You’ve just rolled out of bed when, oh no! You notice the presence of undesired pimples on your face, which was blemish-free the night before. Could acne be creeping up on you just before school starts?
Where does acne come from?
Acne is a skin disease that is very common, but not without consequence. The risk of scars and low self-esteem are part of the reality of people affected by this health issue. But where does acne come from?
The body produces on the skin’s surface an oily substance known as sebum, which is essential to keep skin hydrated. Sebum is produced by the sebaceous glands, which are located at the non-visible tip of hair follicles.
Sometimes, sebaceous glands produce too much sebum and cells obstruct the duct through which it is secreted on the skin’s surface. Clogged pores promote the development of bacteria, which cause inflammation and produce acne pimples.
Acne appears mostly on the face and neck, but also the shoulders, back and arms. There are many types of acne spots, from small, red pimples to very painful cysts.
What causes acne?
Acne mostly affects teenagers and usually disappears in adulthood. Boys usually suffer from acne more than girls, and the chances of having acne problems increase if the parents have had them. There are several causes of acne, notably:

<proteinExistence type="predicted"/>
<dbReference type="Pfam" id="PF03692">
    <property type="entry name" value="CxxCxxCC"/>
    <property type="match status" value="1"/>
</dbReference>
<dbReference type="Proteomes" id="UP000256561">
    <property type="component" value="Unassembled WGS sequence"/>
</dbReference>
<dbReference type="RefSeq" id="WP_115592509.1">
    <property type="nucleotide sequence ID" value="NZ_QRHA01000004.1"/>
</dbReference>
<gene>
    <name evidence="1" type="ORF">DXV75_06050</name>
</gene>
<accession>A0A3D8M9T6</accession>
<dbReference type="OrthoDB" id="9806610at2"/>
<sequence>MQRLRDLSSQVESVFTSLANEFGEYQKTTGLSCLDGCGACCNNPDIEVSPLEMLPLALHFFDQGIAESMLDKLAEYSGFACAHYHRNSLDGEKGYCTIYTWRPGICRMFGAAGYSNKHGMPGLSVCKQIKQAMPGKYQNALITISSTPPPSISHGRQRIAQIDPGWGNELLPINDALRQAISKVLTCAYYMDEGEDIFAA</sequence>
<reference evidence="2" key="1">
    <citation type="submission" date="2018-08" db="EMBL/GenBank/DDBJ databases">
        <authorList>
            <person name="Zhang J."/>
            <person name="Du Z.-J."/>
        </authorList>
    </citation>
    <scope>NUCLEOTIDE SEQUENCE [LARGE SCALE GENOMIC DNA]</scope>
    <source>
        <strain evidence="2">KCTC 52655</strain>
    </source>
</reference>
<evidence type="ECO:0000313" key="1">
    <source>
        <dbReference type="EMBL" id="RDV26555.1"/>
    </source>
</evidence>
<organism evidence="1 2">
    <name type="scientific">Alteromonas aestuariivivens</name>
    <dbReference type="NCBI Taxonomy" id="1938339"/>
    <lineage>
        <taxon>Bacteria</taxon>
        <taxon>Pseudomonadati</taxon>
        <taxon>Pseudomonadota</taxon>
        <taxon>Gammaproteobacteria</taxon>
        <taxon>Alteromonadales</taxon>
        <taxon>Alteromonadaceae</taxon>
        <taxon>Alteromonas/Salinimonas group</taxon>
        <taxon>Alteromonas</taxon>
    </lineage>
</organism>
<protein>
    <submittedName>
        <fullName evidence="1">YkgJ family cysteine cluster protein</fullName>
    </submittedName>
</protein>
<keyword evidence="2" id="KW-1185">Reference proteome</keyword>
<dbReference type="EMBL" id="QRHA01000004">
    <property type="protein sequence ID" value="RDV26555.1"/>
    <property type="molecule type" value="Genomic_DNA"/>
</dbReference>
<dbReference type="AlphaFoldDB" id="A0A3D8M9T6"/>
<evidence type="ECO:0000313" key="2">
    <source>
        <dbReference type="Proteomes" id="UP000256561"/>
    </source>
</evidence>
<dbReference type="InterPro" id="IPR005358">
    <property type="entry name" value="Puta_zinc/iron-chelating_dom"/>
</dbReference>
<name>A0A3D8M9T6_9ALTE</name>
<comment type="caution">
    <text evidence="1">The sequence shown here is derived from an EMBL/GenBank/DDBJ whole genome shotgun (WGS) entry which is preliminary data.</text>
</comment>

hormonal variations in women (pregnancy, menstruation, etc.);
taking certain medications;
using greasy or oily cosmetic products;
close contact of skin with an object or clothing that can irritate it (backpack, baseball hat, etc.);
some types of work environments (exposure to frying oil or chemical products);
excessive skin cleansing and rubbing.
Contrary to popular belief, acne is not caused by a high-fat diet or bad hygiene, and it is absolutely not contagious.
Psychological consequences of acne
Acne does not affect everyone the same way. It can be mild and temporary, or severe and disfiguring. No matter its intensity, acne can have major consequences on a person’s mental health. These psychological consequences are, for example:
- social withdrawal;
- loss of self-esteem;
- loss of self-confidence;
- negative body image;